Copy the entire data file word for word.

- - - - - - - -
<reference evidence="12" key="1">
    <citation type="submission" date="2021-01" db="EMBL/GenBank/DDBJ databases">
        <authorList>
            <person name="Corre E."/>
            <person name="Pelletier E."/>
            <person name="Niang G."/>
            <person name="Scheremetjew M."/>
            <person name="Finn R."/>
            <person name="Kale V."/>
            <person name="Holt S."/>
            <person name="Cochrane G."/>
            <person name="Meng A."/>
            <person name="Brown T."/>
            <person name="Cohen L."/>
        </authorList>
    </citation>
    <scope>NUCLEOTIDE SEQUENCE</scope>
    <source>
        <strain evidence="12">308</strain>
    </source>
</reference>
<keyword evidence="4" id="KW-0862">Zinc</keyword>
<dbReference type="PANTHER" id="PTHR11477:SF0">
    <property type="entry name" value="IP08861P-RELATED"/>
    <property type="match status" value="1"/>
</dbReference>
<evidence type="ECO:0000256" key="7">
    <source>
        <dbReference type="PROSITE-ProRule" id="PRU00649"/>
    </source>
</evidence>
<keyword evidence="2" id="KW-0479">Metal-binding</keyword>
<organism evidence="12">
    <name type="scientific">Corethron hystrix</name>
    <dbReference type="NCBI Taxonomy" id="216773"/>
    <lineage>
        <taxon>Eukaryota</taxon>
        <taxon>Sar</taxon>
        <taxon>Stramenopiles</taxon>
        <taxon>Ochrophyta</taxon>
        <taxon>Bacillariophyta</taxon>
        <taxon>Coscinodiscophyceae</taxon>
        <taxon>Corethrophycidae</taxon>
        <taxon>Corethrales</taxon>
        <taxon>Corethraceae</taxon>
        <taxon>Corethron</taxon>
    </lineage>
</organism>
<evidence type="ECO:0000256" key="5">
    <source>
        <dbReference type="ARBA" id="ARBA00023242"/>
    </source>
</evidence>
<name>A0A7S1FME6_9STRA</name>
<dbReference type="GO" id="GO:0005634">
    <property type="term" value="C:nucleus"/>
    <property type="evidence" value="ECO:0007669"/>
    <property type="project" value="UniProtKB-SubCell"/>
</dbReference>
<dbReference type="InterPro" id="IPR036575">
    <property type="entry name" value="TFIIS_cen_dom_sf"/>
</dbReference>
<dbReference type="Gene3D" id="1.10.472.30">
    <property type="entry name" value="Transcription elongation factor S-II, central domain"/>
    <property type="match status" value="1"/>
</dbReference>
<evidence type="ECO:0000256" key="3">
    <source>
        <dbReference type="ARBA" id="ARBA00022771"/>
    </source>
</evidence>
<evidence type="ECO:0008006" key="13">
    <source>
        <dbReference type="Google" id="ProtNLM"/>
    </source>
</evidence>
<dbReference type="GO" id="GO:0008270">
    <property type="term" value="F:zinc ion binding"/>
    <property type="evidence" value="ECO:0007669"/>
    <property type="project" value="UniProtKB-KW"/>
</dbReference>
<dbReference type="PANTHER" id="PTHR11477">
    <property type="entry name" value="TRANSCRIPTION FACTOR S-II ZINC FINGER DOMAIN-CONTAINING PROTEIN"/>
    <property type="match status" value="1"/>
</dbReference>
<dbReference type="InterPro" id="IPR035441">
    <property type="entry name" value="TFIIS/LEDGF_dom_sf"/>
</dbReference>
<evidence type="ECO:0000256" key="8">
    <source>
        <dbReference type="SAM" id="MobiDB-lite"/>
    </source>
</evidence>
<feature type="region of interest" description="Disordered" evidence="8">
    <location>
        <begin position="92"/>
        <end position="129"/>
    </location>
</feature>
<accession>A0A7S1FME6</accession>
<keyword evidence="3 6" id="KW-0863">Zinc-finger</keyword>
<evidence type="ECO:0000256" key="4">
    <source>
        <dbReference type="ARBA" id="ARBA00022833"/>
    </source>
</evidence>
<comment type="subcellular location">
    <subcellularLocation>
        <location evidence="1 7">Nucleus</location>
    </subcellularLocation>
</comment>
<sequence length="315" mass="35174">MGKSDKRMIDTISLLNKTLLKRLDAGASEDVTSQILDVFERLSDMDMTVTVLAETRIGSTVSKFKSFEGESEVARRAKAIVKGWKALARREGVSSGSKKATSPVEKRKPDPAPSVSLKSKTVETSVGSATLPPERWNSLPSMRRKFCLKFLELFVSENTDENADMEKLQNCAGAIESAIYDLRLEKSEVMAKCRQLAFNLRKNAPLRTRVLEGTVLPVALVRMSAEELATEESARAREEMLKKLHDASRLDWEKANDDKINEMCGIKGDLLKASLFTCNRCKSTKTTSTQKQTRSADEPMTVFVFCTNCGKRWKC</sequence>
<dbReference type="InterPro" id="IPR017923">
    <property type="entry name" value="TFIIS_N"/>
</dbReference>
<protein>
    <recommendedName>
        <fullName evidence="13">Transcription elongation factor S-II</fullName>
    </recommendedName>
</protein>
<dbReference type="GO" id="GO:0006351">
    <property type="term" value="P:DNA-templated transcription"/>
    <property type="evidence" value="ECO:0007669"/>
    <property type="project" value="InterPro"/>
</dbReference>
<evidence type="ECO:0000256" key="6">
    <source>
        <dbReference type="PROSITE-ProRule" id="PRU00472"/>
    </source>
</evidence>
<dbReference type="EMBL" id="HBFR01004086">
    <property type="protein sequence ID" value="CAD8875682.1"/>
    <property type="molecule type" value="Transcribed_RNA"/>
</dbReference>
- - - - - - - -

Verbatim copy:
<reference evidence="12" key="1">
    <citation type="submission" date="2021-01" db="EMBL/GenBank/DDBJ databases">
        <authorList>
            <person name="Corre E."/>
            <person name="Pelletier E."/>
            <person name="Niang G."/>
            <person name="Scheremetjew M."/>
            <person name="Finn R."/>
            <person name="Kale V."/>
            <person name="Holt S."/>
            <person name="Cochrane G."/>
            <person name="Meng A."/>
            <person name="Brown T."/>
            <person name="Cohen L."/>
        </authorList>
    </citation>
    <scope>NUCLEOTIDE SEQUENCE</scope>
    <source>
        <strain evidence="12">308</strain>
    </source>
</reference>
<keyword evidence="4" id="KW-0862">Zinc</keyword>
<dbReference type="PANTHER" id="PTHR11477:SF0">
    <property type="entry name" value="IP08861P-RELATED"/>
    <property type="match status" value="1"/>
</dbReference>
<evidence type="ECO:0000256" key="7">
    <source>
        <dbReference type="PROSITE-ProRule" id="PRU00649"/>
    </source>
</evidence>
<keyword evidence="2" id="KW-0479">Metal-binding</keyword>
<organism evidence="12">
    <name type="scientific">Corethron hystrix</name>
    <dbReference type="NCBI Taxonomy" id="216773"/>
    <lineage>
        <taxon>Eukaryota</taxon>
        <taxon>Sar</taxon>
        <taxon>Stramenopiles</taxon>
        <taxon>Ochrophyta</taxon>
        <taxon>Bacillariophyta</taxon>
        <taxon>Coscinodiscophyceae</taxon>
        <taxon>Corethrophycidae</taxon>
        <taxon>Corethrales</taxon>
        <taxon>Corethraceae</taxon>
        <taxon>Corethron</taxon>
    </lineage>
</organism>
<evidence type="ECO:0000256" key="5">
    <source>
        <dbReference type="ARBA" id="ARBA00023242"/>
    </source>
</evidence>
<name>A0A7S1FME6_9STRA</name>
<dbReference type="GO" id="GO:0005634">
    <property type="term" value="C:nucleus"/>
    <property type="evidence" value="ECO:0007669"/>
    <property type="project" value="UniProtKB-SubCell"/>
</dbReference>
<dbReference type="InterPro" id="IPR036575">
    <property type="entry name" value="TFIIS_cen_dom_sf"/>
</dbReference>
<dbReference type="Gene3D" id="1.10.472.30">
    <property type="entry name" value="Transcription elongation factor S-II, central domain"/>
    <property type="match status" value="1"/>
</dbReference>
<evidence type="ECO:0000256" key="3">
    <source>
        <dbReference type="ARBA" id="ARBA00022771"/>
    </source>
</evidence>
<evidence type="ECO:0008006" key="13">
    <source>
        <dbReference type="Google" id="ProtNLM"/>
    </source>
</evidence>
<dbReference type="GO" id="GO:0008270">
    <property type="term" value="F:zinc ion binding"/>
    <property type="evidence" value="ECO:0007669"/>
    <property type="project" value="UniProtKB-KW"/>
</dbReference>
<dbReference type="PANTHER" id="PTHR11477">
    <property type="entry name" value="TRANSCRIPTION FACTOR S-II ZINC FINGER DOMAIN-CONTAINING PROTEIN"/>
    <property type="match status" value="1"/>
</dbReference>
<dbReference type="InterPro" id="IPR035441">
    <property type="entry name" value="TFIIS/LEDGF_dom_sf"/>
</dbReference>
<evidence type="ECO:0000256" key="8">
    <source>
        <dbReference type="SAM" id="MobiDB-lite"/>
    </source>
</evidence>
<feature type="region of interest" description="Disordered" evidence="8">
    <location>
        <begin position="92"/>
        <end position="129"/>
    </location>
</feature>
<accession>A0A7S1FME6</accession>
<keyword evidence="3 6" id="KW-0863">Zinc-finger</keyword>
<evidence type="ECO:0000256" key="4">
    <source>
        <dbReference type="ARBA" id="ARBA00022833"/>
    </source>
</evidence>
<comment type="subcellular location">
    <subcellularLocation>
        <location evidence="1 7">Nucleus</location>
    </subcellularLocation>
</comment>
<sequence length="315" mass="35174">MGKSDKRMIDTISLLNKTLLKRLDAGASEDVTSQILDVFERLSDMDMTVTVLAETRIGSTVSKFKSFEGESEVARRAKAIVKGWKALARREGVSSGSKKATSPVEKRKPDPAPSVSLKSKTVETSVGSATLPPERWNSLPSMRRKFCLKFLELFVSENTDENADMEKLQNCAGAIESAIYDLRLEKSEVMAKCRQLAFNLRKNAPLRTRVLEGTVLPVALVRMSAEELATEESARAREEMLKKLHDASRLDWEKANDDKINEMCGIKGDLLKASLFTCNRCKSTKTTSTQKQTRSADEPMTVFVFCTNCGKRWKC</sequence>
<dbReference type="InterPro" id="IPR017923">
    <property type="entry name" value="TFIIS_N"/>
</dbReference>
<protein>
    <recommendedName>
        <fullName evidence="13">Transcription elongation factor S-II</fullName>
    </recommendedName>
</protein>
<dbReference type="GO" id="GO:0006351">
    <property type="term" value="P:DNA-templated transcription"/>
    <property type="evidence" value="ECO:0007669"/>
    <property type="project" value="InterPro"/>
</dbReference>
<evidence type="ECO:0000256" key="6">
    <source>
        <dbReference type="PROSITE-ProRule" id="PRU00472"/>
    </source>
</evidence>
<dbReference type="EMBL" id="HBFR01004086">
    <property type="protein sequence ID" value="CAD8875682.1"/>
    <property type="molecule type" value="Transcribed_RNA"/>
</dbReference>